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In 2014, Jeremy Roberts' then-8-year-old son was at a friend's house playing video games when the game controller's battery died.
A search for new batteries sent the two boys throughout the home opening cupboards and drawers, where they came upon a loaded firearm, Roberts said Wednesday.
When the friend reached for the gun, Roberts' son slapped his hand away, closed the drawer and suggested they call their parents.
"I was so very thankful that my kid had been taught how to be safe with guns," Roberts said. "My neighbor's child wasn't."
Roberts' comments came during a Senate committee hearing, where lawmakers discussed a proposal to launch a pilot program for basic gun safety instruction in Utah middle schools.
Sponsored by Woods Cross Republican Sen. Todd Weiler, the bill would cost $75,000 and would create an optional curriculum for schools with an emphasis on alerting an adult when guns are present.
The bill also includes language for training students to respond to active shooter events.
"We teach them a lot in school," Weiler said. "What we don't teach them is what to do if they happen across a gun."
Saratoga Springs Republican Sen. Mark Madsen questioned whether the program would present guns as "forbidden fruit."
He said there is a lot of cultural misinformation surrounding firearms, and worried that the pilot program could be used as anti-gun propaganda.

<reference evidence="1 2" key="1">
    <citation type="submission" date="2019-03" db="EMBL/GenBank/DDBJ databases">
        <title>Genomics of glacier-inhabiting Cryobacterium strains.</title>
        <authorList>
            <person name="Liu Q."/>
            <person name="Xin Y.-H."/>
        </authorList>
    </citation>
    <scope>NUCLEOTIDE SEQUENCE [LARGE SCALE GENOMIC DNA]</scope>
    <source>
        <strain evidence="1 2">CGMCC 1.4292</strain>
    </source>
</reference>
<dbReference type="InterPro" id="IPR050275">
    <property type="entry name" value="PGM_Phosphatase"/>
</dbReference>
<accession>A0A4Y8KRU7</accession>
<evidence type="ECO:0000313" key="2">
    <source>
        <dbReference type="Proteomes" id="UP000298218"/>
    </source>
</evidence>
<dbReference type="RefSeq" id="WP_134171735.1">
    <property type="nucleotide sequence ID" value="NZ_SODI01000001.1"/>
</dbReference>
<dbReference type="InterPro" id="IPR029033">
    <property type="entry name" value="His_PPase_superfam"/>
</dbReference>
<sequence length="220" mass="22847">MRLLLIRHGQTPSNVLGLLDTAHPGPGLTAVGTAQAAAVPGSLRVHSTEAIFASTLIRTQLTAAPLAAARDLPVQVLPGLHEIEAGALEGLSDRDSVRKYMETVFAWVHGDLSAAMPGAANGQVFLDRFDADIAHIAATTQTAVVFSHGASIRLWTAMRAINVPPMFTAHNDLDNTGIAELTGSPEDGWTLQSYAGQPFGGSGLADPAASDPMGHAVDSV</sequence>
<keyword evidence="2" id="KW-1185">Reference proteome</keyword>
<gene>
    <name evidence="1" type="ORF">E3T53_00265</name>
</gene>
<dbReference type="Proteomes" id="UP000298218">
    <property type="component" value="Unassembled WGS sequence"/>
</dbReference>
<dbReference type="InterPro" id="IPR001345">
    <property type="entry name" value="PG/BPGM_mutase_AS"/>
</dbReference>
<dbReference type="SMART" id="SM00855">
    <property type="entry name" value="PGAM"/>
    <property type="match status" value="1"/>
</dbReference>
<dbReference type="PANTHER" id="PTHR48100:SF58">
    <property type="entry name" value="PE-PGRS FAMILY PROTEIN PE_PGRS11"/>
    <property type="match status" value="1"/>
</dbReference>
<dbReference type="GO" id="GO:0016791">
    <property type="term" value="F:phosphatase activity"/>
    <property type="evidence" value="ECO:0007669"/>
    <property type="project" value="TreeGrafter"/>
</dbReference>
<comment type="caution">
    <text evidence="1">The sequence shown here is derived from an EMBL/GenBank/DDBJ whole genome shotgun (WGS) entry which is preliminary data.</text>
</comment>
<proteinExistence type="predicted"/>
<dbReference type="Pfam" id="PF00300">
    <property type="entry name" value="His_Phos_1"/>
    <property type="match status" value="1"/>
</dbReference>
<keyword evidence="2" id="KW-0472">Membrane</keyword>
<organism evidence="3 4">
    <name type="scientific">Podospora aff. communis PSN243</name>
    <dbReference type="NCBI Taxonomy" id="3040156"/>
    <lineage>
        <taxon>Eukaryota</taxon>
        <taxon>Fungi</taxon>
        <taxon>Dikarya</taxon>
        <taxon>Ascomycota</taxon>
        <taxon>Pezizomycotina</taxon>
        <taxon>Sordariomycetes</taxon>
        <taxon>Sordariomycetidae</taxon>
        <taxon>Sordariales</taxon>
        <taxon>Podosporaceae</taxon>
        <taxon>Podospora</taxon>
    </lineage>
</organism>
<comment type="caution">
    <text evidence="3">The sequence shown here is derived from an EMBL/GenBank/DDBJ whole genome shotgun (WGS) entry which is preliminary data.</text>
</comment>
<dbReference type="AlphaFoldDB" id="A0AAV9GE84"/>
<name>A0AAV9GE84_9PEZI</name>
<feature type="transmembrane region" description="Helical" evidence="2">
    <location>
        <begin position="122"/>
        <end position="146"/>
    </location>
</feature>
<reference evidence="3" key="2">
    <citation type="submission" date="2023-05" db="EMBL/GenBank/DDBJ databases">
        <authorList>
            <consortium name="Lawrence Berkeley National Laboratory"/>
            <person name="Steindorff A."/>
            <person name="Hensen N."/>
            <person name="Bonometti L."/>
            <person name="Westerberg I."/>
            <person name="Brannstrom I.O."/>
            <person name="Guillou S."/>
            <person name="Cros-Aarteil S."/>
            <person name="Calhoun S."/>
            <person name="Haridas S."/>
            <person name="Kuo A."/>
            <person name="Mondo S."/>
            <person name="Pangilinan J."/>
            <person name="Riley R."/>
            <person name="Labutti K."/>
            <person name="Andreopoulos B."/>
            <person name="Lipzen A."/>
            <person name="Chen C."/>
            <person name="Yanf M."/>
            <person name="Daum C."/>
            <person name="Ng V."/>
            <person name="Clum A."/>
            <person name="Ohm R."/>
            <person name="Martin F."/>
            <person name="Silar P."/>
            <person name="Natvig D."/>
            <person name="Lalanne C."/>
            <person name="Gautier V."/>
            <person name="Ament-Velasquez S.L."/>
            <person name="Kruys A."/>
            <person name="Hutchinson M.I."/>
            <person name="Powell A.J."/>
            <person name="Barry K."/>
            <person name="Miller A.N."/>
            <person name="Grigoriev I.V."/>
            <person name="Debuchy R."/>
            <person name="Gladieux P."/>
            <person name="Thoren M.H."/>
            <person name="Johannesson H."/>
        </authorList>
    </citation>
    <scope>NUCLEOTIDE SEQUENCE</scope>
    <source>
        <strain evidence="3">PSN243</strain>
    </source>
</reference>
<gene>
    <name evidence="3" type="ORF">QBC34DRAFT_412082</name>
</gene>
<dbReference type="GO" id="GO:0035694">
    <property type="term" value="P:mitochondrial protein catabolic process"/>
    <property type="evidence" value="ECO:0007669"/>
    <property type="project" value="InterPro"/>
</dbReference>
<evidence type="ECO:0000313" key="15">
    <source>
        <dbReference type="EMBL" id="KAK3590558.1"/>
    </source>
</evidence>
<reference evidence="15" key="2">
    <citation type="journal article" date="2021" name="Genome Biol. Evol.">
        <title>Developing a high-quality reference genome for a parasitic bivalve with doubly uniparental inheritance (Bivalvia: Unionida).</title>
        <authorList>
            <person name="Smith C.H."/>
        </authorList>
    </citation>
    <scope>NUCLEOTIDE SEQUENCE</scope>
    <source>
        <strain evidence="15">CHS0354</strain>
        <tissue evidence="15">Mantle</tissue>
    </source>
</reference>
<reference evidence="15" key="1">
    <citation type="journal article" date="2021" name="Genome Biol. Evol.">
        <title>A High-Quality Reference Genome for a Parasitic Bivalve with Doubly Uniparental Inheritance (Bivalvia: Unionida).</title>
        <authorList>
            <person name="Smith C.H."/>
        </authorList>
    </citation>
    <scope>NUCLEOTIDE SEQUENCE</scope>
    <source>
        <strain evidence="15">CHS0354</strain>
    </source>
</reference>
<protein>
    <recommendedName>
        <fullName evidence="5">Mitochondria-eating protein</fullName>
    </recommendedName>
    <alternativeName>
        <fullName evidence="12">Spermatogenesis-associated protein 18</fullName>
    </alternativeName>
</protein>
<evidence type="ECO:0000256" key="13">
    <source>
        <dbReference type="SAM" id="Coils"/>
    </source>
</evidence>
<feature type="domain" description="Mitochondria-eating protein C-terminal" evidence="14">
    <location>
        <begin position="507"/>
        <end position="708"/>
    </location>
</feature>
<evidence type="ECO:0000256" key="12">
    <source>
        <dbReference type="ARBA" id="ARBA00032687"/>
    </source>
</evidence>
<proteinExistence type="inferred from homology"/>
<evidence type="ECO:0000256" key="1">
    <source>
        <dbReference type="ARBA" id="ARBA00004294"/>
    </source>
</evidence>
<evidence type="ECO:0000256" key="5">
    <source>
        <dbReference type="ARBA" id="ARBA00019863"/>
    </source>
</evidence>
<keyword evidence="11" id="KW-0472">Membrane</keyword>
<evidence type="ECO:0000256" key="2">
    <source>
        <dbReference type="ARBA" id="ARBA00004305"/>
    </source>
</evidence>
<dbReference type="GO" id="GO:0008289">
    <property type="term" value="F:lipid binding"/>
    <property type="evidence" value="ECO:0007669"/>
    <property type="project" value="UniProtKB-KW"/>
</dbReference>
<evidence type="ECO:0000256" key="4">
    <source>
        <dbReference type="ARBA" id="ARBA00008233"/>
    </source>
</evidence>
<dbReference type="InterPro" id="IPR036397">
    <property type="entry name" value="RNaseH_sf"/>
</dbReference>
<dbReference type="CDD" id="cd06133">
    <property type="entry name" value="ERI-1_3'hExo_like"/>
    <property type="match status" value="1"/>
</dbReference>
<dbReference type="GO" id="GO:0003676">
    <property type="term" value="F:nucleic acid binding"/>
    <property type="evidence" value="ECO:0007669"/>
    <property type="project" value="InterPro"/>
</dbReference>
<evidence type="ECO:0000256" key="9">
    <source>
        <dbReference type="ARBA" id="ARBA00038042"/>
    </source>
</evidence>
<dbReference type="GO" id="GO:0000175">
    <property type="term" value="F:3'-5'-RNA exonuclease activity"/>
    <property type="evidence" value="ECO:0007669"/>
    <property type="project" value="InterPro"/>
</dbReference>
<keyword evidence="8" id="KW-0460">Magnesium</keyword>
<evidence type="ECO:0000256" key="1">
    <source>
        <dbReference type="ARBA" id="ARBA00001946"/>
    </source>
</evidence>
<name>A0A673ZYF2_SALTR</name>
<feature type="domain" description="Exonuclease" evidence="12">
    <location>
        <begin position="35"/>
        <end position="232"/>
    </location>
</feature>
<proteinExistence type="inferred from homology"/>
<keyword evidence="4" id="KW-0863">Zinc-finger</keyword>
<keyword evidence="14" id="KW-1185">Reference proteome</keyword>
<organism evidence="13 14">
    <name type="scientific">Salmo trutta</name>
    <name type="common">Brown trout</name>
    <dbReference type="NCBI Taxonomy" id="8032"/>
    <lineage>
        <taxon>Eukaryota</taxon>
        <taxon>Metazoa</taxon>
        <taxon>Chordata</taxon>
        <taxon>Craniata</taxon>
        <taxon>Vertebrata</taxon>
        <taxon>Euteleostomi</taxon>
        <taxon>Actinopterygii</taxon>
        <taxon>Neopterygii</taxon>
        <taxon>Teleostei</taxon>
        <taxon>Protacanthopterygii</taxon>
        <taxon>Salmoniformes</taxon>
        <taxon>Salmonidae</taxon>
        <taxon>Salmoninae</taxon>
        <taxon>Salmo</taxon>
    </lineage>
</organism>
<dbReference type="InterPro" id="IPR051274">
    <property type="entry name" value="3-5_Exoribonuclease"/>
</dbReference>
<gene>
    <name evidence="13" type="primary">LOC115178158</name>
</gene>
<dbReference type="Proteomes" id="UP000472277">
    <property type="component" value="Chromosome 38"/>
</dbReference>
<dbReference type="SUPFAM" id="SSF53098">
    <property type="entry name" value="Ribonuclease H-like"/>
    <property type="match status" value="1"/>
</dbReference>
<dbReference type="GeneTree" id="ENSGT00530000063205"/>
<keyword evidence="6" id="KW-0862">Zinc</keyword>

"I'm concerned that we're moving away from gun safety to gun avoidance," Madsen said. "I don't want this to turn into something where it's perpetuating irrational fears."
And Heather Gardner, who is challenging Weiler for his Senate seat, questioned the bill's price tag and suggested a better step would be to study what gun safety instruction currently exists in schools.
"I'm not sure we need the fiscal attachment as large as it is, and I think it does need to be taught in the home," she said.
Weiler said he was open to collaborating on amendments to the bill to ensure the program's content was politically neutral.
He also said he had discussed with members of the state school board the potential of creating an instructional video that could be shown statewide, potentially decreasing the costs of bringing gun safety experts into schools to provide instruction.
The bill was approve by the committee in a unanimous vote and will advance to the Senate for consideration.